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The main narrative of SuMo, alongside the not-badge collecting, is also somewhat similar to Uranium’s. Uranium’s story is effectively one of broken families. Again, I don’t believe they succeeded in the slightest with this, but they did at least attempt it. SuMo’s story is also that of broken families. Funnily enough both even end in a similar fashion: The ‘Evil’ Mother ends up in a coma as the game ends. But besides that surface level similarities SuMo manages a much more cohesive experience to Uranium.

Unlike Uranium, the player character is not the central part of SuMo’s narrative. The player character’s roles in SuMo are that of a vehicle for Lillie and Gladion, the children of the main antagonist, to learn from and eventually face up to their Mother with, as well as to become the Champion of the region and thus serve as an inspiration to other trainers. Effectively, the only real narrative role of the player character in SuMo is to inspire. The ‘real’ protagonists of the main story are Lillie and Gladion, of which it is really Lillie’s journey that takes central focus. What this means is that unlike Ruby and Sapphire, Diamond and Pearl, or Uranium, the story you’re experiencing doesn’t have world ending implications. You aren’t fighting for the sake of the world, you’re fighting for the sake of a family. The Ultra Beasts and Ultra-Dimension do on a surface level mirror that kind of grandiosity, but even throughout the main story you don’t really do anything to stop them. It’s questionable whether your existence in the plot would even matter on a larger level. It isn’t like the Ultra Beasts aren’t manageable by the world without you. All you accomplish is bringing Lillie and Gladion back together with their Mum.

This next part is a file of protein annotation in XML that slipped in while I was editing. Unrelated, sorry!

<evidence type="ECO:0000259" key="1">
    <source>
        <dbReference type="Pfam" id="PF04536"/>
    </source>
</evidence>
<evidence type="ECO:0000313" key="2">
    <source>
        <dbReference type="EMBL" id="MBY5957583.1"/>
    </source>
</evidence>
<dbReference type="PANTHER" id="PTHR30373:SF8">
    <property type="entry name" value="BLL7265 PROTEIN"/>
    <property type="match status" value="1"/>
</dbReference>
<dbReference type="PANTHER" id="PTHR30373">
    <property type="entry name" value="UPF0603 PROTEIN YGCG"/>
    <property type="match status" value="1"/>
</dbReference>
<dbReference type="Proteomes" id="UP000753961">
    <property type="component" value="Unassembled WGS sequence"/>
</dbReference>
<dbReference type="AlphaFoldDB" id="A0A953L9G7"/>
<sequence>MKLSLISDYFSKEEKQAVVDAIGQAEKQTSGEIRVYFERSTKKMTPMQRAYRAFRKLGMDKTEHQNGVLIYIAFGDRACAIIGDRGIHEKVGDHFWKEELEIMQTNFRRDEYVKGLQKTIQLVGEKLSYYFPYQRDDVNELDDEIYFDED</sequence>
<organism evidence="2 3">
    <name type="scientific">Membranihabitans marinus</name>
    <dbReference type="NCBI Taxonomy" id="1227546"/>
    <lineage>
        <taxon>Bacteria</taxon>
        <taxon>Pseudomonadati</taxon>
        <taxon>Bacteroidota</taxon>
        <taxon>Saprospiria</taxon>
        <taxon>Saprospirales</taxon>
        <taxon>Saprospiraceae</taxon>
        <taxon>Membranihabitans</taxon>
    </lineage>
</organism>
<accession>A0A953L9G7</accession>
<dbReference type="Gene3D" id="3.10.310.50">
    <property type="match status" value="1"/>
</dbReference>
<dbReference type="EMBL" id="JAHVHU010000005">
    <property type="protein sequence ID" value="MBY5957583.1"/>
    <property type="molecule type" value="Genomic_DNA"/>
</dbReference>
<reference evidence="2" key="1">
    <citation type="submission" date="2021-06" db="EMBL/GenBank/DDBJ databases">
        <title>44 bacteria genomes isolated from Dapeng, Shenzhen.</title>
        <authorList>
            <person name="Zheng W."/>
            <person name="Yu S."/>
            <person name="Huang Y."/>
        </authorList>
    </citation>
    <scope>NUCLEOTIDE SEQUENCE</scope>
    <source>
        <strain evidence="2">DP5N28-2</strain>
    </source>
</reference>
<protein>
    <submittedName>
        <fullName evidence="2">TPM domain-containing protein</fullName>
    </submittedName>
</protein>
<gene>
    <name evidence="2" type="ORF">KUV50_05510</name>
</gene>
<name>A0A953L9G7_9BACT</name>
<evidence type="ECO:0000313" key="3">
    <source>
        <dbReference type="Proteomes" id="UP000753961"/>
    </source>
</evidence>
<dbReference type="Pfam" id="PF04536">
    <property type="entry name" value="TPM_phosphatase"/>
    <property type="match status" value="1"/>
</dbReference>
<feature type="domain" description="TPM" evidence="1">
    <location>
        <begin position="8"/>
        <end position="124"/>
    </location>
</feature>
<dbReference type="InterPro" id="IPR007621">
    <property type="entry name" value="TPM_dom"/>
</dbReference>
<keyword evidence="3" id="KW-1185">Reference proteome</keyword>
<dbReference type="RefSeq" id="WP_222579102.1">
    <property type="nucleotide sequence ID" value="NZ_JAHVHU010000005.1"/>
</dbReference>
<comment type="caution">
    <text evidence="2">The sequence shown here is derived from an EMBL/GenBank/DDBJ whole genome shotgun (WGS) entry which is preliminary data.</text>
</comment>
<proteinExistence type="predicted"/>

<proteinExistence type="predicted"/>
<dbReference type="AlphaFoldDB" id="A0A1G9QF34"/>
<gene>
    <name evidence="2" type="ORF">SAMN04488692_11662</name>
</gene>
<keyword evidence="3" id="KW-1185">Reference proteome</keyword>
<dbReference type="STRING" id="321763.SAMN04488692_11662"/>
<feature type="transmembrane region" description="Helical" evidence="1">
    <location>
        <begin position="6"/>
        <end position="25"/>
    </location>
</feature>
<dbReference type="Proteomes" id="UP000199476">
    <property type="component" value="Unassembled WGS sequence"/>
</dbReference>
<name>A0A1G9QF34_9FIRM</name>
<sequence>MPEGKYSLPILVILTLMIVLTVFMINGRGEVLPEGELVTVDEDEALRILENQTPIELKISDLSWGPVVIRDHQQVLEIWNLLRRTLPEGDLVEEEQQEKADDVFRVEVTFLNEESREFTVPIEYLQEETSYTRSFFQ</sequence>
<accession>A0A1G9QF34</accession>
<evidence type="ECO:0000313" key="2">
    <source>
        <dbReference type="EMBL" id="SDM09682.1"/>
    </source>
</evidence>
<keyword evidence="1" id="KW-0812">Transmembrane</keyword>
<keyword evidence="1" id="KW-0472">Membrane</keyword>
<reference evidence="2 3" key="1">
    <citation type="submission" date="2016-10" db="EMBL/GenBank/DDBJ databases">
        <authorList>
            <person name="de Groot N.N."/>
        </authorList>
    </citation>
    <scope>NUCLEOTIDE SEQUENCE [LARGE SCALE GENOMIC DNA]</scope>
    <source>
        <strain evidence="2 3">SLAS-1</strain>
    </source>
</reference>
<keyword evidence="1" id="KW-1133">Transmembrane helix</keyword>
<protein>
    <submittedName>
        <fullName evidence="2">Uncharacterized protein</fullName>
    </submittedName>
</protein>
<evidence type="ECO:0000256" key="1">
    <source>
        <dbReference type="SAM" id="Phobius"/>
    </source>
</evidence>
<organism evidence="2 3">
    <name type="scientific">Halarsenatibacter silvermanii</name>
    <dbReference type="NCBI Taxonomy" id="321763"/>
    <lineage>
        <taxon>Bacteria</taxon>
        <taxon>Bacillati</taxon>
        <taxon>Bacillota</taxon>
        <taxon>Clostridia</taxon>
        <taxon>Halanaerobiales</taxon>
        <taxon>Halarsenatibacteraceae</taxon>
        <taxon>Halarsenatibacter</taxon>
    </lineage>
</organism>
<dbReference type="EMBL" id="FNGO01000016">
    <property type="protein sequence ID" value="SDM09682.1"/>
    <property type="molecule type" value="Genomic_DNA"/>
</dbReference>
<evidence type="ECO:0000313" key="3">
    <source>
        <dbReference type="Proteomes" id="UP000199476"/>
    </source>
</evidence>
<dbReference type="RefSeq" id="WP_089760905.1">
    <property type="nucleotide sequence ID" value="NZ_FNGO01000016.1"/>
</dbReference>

I do not believe Pokemon games need or should aim for good traditional narratives. However, I do personally feel that Sun and Moon manages to create a far more lived in and fluid world setting than I’ve experienced in any other Pokemon game. There are limits to this, NPCs stuck in their plot advice speech even as others right next to them have moved beyond that, but for the most part Sun and Moon aim to emphasise the coming of age journey of Pokemon in a much more grounded manner than I am used to.